Fire Burn and Cauldron Bubble

These days I am up before dawn so I can get out on the bike at first light. There are several reasons for this. For one thing the temperature is beginning to creep up; we generally only get one week of spring in this neck of the woods. Last week I was still wearing thermals and a waterproof. Today I set off in t-shirt and shorts and the sweat was pouring off almost immediately.

Another problem is the traffic. Set out any time after 7pm and the roads will be full of cars and buses, and more importantly, the dump trucks will be hurtling along the single lane road around West Lake which forms a significant portion of any ride. This morning I almost collided with two breeze blocks that had become separated from their owner in the early dawn.

And the other issue is, how can I put it? I need sufficient time for nature to take its course.

When I lived in the US, I used to race mountain bikes. As far as I can tell, this isn’t like racing in the UK. I’ve only participated in one race, but I have heard stories told from fellow bikers,. Cold weather, mud filled courses and driving rain. We raced all over the Southwestern United States so even when it rained, it was warm rain. But the biggest difference was the races always seemed to be hosted in the middle of nowhere. Drive anywhere from 4 to 18 hours to get to where the race was supposed to be, and then spend two more trying to figure out where exactly the mule trail by the large cactus is located.

And of course, being hosted by a ranch in the middle of the desert means no running water. No running water means portapotties, and 30C+ heat means holding your breath.

Apart from the stupid pedals, one big difference between on and off road racing is the start. The start of a road race is a non event; riders slowly wobble off and saunter off into the distance. This is in stark contrast to a mountain race where there is generally a starter pistol at 60s, a countdown at 10seconds and then all hell breaks loose as 100+ riders go thrashing up a dirt road trying to get to the front before the trail drops into single track, or turns sharp right and up a 600ft climb if you happening to be racing in Oklahoma..

Just picturing in my mind again gets the adrenalin pumping. No wonder my tum was all a turmoil just before race start and more than once I’d have to ask a fellow racer “could you hold my bike for second, I’ll be right back” and nip into the forest. I don’t know about a tree falling in a forest, but I can tell you about the sound of a mountain biker with pre-race nerves.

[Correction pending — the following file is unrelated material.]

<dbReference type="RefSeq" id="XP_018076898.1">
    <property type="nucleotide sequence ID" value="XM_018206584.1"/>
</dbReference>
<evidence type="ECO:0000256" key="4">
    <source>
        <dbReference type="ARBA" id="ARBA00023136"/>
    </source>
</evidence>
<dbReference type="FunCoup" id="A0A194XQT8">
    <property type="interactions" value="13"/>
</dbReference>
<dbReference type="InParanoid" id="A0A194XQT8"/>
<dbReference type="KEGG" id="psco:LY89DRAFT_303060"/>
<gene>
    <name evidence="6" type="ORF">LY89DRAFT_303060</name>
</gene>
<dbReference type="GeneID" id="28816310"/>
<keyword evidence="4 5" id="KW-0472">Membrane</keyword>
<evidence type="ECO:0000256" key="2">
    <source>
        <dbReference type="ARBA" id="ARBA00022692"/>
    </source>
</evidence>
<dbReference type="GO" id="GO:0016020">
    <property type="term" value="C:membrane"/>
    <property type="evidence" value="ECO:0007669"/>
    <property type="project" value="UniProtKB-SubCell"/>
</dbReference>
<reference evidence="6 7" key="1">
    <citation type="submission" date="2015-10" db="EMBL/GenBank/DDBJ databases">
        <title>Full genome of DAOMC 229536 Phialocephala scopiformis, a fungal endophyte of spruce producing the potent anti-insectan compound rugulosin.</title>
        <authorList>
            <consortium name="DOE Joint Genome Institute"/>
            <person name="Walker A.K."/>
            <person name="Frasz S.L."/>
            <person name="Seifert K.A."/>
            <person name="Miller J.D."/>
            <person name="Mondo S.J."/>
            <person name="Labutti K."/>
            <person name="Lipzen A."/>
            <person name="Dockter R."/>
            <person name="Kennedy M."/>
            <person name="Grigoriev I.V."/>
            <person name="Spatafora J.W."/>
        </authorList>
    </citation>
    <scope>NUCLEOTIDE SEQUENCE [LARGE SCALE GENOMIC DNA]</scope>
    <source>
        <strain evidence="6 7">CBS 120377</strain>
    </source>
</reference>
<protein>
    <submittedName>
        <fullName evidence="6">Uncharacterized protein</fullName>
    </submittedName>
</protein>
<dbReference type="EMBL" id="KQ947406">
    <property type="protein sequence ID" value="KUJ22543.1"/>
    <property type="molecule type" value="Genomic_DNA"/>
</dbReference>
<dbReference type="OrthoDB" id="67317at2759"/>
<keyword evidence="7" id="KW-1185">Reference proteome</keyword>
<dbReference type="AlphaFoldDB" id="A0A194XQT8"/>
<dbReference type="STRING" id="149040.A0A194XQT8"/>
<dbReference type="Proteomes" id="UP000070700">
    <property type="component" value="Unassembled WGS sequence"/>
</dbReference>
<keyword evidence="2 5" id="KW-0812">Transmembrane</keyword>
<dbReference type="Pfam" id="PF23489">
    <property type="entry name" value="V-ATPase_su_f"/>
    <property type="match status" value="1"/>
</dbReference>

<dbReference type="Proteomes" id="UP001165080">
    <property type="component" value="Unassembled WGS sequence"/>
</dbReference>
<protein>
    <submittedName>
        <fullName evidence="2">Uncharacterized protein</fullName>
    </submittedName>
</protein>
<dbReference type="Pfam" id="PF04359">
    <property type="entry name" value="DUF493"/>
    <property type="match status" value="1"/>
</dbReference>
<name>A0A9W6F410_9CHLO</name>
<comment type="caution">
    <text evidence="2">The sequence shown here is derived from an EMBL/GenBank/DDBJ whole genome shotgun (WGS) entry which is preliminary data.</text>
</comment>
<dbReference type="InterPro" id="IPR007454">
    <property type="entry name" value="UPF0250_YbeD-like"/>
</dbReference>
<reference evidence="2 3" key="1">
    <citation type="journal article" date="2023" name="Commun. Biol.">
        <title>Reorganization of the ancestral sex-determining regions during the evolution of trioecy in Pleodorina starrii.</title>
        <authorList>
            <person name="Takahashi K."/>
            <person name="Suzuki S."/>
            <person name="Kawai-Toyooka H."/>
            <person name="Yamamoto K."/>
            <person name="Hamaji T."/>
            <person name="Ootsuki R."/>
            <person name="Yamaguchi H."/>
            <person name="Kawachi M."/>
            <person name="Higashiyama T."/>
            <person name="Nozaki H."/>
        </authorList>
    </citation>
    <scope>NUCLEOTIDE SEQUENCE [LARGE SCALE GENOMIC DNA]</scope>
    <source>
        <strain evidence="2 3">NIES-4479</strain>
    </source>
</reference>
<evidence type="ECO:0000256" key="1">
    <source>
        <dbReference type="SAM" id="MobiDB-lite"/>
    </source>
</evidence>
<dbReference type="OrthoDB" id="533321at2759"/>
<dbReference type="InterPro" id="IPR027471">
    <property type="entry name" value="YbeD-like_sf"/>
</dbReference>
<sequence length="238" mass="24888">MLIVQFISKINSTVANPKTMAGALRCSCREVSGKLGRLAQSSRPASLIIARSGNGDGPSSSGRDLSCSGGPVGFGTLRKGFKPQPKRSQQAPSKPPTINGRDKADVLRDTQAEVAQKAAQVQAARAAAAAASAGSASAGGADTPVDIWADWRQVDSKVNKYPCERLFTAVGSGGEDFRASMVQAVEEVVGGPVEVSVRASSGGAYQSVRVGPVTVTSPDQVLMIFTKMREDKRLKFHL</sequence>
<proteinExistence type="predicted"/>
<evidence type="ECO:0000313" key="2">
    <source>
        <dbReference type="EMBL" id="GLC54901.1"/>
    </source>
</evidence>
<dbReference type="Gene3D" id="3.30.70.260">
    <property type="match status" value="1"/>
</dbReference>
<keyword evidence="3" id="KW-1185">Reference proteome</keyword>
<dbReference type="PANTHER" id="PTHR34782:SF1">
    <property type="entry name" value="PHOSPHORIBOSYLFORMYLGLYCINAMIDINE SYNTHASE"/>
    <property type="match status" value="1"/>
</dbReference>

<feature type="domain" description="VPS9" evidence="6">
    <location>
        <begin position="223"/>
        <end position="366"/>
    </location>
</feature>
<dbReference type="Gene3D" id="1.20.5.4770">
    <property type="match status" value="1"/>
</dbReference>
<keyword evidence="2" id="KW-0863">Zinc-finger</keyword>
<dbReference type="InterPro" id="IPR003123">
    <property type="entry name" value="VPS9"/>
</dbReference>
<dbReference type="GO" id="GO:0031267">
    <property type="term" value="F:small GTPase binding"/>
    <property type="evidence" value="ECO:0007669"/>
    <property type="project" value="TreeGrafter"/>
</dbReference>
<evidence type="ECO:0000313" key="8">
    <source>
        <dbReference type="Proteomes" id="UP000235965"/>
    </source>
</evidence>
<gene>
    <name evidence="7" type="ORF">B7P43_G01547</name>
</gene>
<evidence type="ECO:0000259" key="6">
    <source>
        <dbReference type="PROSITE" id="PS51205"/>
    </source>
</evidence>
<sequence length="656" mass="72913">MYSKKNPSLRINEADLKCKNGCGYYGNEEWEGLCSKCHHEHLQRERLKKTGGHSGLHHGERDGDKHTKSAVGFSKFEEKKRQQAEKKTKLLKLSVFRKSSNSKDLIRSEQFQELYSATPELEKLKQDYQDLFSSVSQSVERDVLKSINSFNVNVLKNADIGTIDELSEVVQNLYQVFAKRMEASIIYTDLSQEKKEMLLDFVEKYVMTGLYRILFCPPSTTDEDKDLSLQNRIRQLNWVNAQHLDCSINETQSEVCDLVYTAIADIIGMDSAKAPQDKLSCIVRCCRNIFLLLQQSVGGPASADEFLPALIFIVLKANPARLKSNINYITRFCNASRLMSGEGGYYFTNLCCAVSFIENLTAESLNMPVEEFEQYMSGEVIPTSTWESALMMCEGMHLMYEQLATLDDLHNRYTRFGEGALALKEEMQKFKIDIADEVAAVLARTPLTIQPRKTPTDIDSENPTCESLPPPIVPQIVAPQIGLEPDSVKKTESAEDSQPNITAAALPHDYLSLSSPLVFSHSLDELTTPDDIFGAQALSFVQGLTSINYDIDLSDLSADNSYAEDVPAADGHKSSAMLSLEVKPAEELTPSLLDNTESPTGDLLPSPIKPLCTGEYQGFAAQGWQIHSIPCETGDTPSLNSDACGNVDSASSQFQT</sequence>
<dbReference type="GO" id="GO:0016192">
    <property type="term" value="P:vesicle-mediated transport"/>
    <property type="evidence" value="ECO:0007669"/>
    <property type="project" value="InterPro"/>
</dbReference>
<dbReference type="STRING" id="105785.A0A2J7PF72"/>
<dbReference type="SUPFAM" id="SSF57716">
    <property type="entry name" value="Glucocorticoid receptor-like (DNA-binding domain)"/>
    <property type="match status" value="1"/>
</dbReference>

The pro racer Paul Kimmage’s wrote a book called ‘Rough Ride’, about the pro-road racing circuit in Europe. I haven’t read it, but I did read “French Revolutions” by Tim Moore which quotes a passage from said book about Greg LeMond suffering from a spot of tummy trouble “’…Lemond was in trouble today. He had a bout of diarrhoea . . . God, the smell was terrible. It was rolling down his legs”

It’s one of the reasons I never fancied road racing. Get a spot of trouble in a mountain bike race and it’s a short trip to the nearest bush, have the same problem in a road race and there are a dozen spectators who will never view the sport in quite the same way.

It’s become more of an issue living in China. You never quite know what the effect of your previous meal might be, or how clean that bottled water you just bought really is. I had my LeMond moment one morning last summer. I was fine until I was about 20 minutes out when I began to feel the first protests. I was halfway between the lake (forests) and home (running water) and in the government district and if there is one thing that is frowned upon even in this city, it’s leaving a little package in front of a statue of Mao.

I opted for home comforts and turned around and my stomach dutifully kicked things up a notch. It dawned on me that I wasn’t going to make it and I bunny hopped the bike over the kerb and into a construction site where they were building a new petrol station.

It’s as if it opened a new chapter on my life, but I still can’t bring myself to go in there and fill up my moped. I’m so very sorry…

a more peaceful moment…

Author: cyanide bunny


4 thoughts on “Fire Burn and Cauldron Bubble”

  1. I love the photo.
    Also I can relate to the problem, exercising on a dodgy stomach can turn into a challenge when out in nature.
    Lucky for me I never had to face what happened to you, but I will always remember the last twenty seconds before my bum reached its final resting ground, or nuclear explosion, if you like.
    Not much fun.

  2. A Dobermann breeder told me she puts a match up her dogs’ bottoms to encourage timely evacuations so sudden doggy-doos doesn’t mar their performance in the show ring.

    Solves the problem, apparently.

    PS: Best not to light the match.

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